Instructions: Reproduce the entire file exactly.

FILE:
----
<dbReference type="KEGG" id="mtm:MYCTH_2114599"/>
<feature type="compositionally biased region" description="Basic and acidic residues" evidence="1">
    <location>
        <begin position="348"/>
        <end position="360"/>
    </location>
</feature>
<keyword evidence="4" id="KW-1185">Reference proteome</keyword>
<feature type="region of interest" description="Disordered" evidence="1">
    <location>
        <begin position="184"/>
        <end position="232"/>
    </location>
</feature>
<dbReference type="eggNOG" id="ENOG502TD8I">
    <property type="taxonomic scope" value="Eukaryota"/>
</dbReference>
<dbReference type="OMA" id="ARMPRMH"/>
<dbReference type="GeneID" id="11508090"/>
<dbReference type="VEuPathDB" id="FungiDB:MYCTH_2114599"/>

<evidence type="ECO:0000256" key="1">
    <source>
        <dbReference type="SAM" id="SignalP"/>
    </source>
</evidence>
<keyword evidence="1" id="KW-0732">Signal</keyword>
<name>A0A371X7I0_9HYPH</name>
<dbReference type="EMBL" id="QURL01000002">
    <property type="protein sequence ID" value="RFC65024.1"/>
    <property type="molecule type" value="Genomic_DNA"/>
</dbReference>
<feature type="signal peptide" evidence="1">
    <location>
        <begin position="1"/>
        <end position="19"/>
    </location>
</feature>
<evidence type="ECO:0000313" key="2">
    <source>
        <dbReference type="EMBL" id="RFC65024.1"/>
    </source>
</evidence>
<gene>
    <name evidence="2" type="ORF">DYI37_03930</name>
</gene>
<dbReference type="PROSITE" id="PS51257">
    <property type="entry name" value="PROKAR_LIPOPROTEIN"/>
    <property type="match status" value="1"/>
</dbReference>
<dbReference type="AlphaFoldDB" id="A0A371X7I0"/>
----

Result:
<dbReference type="KEGG" id="mtm:MYCTH_2114599"/>
<feature type="compositionally biased region" description="Basic and acidic residues" evidence="1">
    <location>
        <begin position="348"/>
        <end position="360"/>
    </location>
</feature>
<keyword evidence="4" id="KW-1185">Reference proteome</keyword>
<feature type="region of interest" description="Disordered" evidence="1">
    <location>
        <begin position="184"/>
        <end position="232"/>
    </location>
</feature>
<dbReference type="eggNOG" id="ENOG502TD8I">
    <property type="taxonomic scope" value="Eukaryota"/>
</dbReference>
<dbReference type="OMA" id="ARMPRMH"/>
<dbReference type="GeneID" id="11508090"/>
<dbReference type="VEuPathDB" id="FungiDB:MYCTH_2114599"/>

<evidence type="ECO:0000256" key="1">
    <source>
        <dbReference type="SAM" id="SignalP"/>
    </source>
</evidence>
<keyword evidence="1" id="KW-0732">Signal</keyword>
<name>A0A371X7I0_9HYPH</name>
<dbReference type="EMBL" id="QURL01000002">
    <property type="protein sequence ID" value="RFC65024.1"/>
    <property type="molecule type" value="Genomic_DNA"/>
</dbReference>
<feature type="signal peptide" evidence="1">
    <location>
        <begin position="1"/>
        <end position="19"/>
    </location>
</feature>
<evidence type="ECO:0000313" key="2">
    <source>
        <dbReference type="EMBL" id="RFC65024.1"/>
    </source>
</evidence>
<gene>
    <name evidence="2" type="ORF">DYI37_03930</name>
</gene>
<dbReference type="PROSITE" id="PS51257">
    <property type="entry name" value="PROKAR_LIPOPROTEIN"/>
    <property type="match status" value="1"/>
</dbReference>
<dbReference type="AlphaFoldDB" id="A0A371X7I0"/>